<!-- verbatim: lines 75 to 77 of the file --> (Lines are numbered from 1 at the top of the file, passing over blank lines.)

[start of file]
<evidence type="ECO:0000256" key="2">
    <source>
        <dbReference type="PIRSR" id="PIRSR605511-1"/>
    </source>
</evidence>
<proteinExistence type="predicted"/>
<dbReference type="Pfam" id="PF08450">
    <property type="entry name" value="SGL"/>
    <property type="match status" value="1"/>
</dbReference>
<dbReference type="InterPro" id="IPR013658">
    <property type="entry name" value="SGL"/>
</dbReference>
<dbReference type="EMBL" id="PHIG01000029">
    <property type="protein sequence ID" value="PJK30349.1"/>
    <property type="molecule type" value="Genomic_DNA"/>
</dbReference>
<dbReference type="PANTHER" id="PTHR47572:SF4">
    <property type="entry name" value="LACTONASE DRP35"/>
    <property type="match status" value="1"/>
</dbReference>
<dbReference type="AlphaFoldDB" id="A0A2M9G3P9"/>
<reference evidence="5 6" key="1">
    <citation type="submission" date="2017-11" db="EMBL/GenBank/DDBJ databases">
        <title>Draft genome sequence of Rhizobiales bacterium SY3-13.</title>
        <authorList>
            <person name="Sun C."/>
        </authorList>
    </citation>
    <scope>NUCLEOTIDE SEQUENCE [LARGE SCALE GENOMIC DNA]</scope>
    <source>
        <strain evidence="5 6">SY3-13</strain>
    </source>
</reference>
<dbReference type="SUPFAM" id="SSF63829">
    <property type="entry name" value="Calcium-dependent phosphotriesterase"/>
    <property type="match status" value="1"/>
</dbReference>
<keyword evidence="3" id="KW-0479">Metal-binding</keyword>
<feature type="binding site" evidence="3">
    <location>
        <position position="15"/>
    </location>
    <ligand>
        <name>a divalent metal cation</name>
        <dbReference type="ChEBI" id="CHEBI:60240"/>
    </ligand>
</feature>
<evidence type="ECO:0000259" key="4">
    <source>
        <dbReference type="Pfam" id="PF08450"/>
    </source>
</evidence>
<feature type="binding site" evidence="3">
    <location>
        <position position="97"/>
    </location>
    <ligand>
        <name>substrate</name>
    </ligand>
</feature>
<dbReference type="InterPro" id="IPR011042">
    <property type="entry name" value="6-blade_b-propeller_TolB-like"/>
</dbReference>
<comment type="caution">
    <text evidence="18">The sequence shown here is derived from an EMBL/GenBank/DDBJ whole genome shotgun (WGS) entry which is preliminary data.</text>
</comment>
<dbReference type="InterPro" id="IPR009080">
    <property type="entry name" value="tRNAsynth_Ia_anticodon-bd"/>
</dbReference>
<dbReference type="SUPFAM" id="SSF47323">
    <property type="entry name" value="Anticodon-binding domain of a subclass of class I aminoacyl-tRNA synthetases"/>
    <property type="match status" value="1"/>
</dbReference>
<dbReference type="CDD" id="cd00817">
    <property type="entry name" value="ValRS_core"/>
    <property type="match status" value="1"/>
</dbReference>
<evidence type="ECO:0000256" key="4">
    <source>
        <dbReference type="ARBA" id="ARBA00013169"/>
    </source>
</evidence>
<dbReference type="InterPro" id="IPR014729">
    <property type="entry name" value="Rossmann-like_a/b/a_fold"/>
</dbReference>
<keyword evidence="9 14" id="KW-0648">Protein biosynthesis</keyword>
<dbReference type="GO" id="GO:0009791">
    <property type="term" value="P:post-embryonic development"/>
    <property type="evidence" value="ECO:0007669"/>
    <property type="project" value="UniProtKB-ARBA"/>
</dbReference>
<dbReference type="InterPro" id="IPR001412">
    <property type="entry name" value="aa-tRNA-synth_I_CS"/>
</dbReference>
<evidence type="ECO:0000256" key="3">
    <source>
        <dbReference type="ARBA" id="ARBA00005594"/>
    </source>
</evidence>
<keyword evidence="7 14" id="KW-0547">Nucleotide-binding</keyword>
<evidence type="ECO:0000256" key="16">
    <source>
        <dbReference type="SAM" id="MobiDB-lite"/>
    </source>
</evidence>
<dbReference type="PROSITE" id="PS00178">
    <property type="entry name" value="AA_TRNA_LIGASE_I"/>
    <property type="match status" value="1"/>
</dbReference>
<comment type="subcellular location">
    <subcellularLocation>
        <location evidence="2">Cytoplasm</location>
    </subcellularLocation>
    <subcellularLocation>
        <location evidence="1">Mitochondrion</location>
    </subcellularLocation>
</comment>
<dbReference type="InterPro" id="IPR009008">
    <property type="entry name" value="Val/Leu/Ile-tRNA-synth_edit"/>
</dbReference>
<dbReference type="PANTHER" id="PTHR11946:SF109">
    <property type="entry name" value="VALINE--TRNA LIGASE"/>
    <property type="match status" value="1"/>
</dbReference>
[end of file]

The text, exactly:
<dbReference type="CDD" id="cd00817">
    <property type="entry name" value="ValRS_core"/>
    <property type="match status" value="1"/>